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Their signature lounge chair sell for more than four grand, so it’s easily forgotten that Charles and Ray Eames didn’t want their work to become sequestered within the pages of Design Within Reach catalogs. The married couple—whom many mistook for brothers, given Ray’s androgynous name—sought to create beautiful things that could belong to anybody. One of their mantras was, “The best for the most for the least.” They were O.G.s of mid-century modern way before they were the darlings of the Dwell set. (Is it any surprise Ice Cube is a fan?) The couple became media favorites whose work grew in scale and ambition, segueing from military splints to furniture to film to the IBM Pavilion at the 1964 New York World’s Fair. But Eames: The Architect and the Painter, which aired last year as part of PBS’ “American Masters” series, also explores the Eames’ place within prefeminist America. Ray was more softspoken than her husband (“She sat like a delicious dumpling in a doll’s dress,” is the chosen praise of one male television host), but she worked with him equally; in a way, she was a forebear of the gender politics that would sweep the country 20 years later.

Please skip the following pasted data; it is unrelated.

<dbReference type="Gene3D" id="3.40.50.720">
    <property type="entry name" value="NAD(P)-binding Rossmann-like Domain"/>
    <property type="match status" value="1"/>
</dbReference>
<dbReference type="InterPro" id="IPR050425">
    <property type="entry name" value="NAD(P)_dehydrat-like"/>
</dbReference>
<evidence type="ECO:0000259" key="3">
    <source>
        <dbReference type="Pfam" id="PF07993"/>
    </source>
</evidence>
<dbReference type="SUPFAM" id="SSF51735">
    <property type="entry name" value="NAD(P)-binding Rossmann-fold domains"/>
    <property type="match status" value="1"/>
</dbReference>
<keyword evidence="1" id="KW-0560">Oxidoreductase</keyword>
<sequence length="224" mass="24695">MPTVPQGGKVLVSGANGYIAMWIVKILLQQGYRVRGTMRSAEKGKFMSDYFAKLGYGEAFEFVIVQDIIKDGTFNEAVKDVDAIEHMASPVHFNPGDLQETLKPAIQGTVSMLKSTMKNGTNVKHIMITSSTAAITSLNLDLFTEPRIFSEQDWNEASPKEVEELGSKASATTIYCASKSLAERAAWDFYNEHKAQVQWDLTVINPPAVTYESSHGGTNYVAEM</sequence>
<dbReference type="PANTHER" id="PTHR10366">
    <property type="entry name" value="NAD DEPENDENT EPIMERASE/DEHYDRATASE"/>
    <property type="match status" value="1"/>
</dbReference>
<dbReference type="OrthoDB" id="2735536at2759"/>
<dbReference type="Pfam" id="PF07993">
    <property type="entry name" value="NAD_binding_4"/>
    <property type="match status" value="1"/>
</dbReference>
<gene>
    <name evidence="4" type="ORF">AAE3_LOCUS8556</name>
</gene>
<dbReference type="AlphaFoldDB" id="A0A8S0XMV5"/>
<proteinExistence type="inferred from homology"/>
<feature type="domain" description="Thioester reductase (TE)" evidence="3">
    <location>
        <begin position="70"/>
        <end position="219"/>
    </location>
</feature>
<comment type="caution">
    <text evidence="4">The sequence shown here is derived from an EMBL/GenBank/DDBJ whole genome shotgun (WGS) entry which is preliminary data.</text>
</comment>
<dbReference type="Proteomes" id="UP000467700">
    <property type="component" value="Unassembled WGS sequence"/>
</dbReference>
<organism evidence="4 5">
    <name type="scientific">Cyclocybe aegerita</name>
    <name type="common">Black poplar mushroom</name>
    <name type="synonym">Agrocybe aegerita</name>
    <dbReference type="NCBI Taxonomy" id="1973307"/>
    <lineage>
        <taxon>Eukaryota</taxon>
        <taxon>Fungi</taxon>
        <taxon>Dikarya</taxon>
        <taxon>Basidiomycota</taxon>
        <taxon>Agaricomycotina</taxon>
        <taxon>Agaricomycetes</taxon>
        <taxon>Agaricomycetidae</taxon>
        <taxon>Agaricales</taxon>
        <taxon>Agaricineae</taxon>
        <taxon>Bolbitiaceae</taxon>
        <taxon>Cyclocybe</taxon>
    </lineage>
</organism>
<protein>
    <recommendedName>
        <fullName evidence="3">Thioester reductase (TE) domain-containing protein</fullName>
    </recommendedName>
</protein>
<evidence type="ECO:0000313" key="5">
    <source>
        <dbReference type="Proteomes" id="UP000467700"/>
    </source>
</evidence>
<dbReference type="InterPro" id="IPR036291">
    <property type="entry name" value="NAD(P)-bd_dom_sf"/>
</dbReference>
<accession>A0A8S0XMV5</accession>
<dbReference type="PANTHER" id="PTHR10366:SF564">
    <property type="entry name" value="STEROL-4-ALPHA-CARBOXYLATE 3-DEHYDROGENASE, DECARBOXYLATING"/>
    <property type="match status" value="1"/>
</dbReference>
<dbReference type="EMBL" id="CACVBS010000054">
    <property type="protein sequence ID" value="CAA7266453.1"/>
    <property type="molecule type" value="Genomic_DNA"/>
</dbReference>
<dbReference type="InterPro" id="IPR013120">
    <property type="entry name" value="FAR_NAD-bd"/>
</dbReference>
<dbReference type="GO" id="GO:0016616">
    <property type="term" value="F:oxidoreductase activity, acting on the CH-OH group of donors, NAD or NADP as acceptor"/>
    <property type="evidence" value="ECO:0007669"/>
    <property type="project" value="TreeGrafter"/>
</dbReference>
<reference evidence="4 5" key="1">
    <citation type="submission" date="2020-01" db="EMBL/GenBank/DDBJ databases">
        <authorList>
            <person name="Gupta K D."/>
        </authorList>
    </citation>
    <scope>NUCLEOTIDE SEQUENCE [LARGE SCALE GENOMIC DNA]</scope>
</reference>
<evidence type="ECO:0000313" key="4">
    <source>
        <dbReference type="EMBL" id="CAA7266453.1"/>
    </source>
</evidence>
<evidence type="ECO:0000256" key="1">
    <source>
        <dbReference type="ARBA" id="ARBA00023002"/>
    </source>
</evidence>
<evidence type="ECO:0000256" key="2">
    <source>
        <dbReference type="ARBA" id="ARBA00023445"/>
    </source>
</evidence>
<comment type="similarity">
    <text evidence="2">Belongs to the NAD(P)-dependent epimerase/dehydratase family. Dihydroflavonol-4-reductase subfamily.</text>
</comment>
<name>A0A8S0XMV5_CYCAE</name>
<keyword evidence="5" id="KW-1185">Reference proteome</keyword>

The film shows at 4:30 p.m. at the National Gallery of Art, Fourth Street and Constitution Avenue NW. Free. nga.gov. 202-737-4215.